May 11: Nick Clegg and sadness over fate of selfless man

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From: Brian Sheridan, Redmires Road, Sheffield.

THE demise of the Liberal Democrats means that there is no longer a party of unprejudiced balance in the country. The petulant treatment of Nick Clegg’s party by so many of their so-called supporters because he propped up those awful Tories shows that they are really champagne socialists.

Your recent Editorial gives due credit to Clegg for the success of the coalition: it is uncommon for a politician to put his country before party and personal interests. I hope those who voted for his party in 2010 are satisfied now they have vented their spite on an honourable man.

From: Phil Hanson, Beechmount Close, Baildon.

THE resounding success of the SNP is significant, but should not be blown out of proportion.

In population terms the SNP has 5.29 million, whilst Yorkshire has the same, so if the people of Scotland are demanding a better deal, bearing in mind how spread out some of the population is there, it is high time Yorkshire got a similar crack of the whip with regard to spending per head.

Scotland’s population density is 67 people per square kilometre, while Yorkshire’s is 440. The result is that Yorkshire is much more efficient at spending tax pounds yet gets less back of what the population contributes. I suggest we push for parity with the Scots, but I do not support self rule or more self-determination, as this seems to require even more seat warmers to manage this.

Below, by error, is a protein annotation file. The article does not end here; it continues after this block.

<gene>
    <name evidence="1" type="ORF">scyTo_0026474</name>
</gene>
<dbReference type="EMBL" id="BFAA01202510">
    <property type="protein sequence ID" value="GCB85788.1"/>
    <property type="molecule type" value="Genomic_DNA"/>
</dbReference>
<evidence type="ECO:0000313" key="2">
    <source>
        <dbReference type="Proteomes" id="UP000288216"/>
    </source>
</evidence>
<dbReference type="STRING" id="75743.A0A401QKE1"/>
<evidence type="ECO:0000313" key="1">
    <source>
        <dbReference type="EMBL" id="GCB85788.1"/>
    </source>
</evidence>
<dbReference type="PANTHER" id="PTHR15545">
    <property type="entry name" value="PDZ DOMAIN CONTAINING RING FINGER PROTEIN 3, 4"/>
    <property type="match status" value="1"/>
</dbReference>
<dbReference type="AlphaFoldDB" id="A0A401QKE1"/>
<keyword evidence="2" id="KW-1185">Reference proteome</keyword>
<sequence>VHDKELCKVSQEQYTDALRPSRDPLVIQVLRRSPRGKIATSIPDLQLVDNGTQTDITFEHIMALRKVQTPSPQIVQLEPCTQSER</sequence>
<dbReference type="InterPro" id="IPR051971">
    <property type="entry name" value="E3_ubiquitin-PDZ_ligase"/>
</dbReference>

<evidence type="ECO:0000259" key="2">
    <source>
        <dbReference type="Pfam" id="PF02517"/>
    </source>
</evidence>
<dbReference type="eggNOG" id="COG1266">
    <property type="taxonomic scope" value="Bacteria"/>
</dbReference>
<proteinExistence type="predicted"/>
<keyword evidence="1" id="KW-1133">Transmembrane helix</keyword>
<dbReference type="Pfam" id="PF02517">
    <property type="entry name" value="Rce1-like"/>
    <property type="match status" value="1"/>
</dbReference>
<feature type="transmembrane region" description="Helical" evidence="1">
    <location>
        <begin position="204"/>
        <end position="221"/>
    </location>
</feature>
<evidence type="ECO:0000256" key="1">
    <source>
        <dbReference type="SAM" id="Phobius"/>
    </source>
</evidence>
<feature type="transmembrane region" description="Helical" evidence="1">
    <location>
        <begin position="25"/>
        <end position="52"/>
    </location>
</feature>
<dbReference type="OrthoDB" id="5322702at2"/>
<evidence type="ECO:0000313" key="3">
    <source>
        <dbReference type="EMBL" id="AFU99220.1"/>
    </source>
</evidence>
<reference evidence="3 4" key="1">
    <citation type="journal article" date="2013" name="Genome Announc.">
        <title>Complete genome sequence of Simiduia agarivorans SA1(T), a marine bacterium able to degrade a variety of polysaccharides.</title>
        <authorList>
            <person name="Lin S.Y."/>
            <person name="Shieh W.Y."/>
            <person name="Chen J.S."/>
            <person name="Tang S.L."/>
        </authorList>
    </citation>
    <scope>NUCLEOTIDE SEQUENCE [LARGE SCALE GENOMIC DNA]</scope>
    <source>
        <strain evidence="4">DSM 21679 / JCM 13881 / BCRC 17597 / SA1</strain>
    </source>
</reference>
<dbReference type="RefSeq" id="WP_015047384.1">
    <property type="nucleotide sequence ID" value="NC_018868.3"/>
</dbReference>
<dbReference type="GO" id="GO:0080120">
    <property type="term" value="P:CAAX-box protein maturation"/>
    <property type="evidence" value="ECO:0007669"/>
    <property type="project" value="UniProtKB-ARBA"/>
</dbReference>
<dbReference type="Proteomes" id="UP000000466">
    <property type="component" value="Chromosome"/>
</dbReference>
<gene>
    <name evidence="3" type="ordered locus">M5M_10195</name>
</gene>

From Captain Paul Hughes PhD, St Helen’s Mews, Howden.

YOU published a special spread of national election results (The Yorkshire Post, May 9) from 59 local constituencies. The inclusion of Yorkshire without Middlesbrough, together with parts of Derbyshire and Lincolnshire, fairly represents your discerning readership.

While the traditional county actually holds only fifty-three constituencies, one (Brigg and Goole) does stray a little. The Yorkshire constituencies contain 3.8 million electors, each averaging 72,000.

Scotland has a similarly sized population to Yorkshire. The 59 Scottish constituencies contain 4.1 million electors, with each averaging 69,400. That difference advantages the 
Scots. However, the political mood is for fewer rather than more MPs.

The Scots have two MPs more than the present set up warrants. Consequently your decision to publish the exact same number of results as those northern ones is most commendable.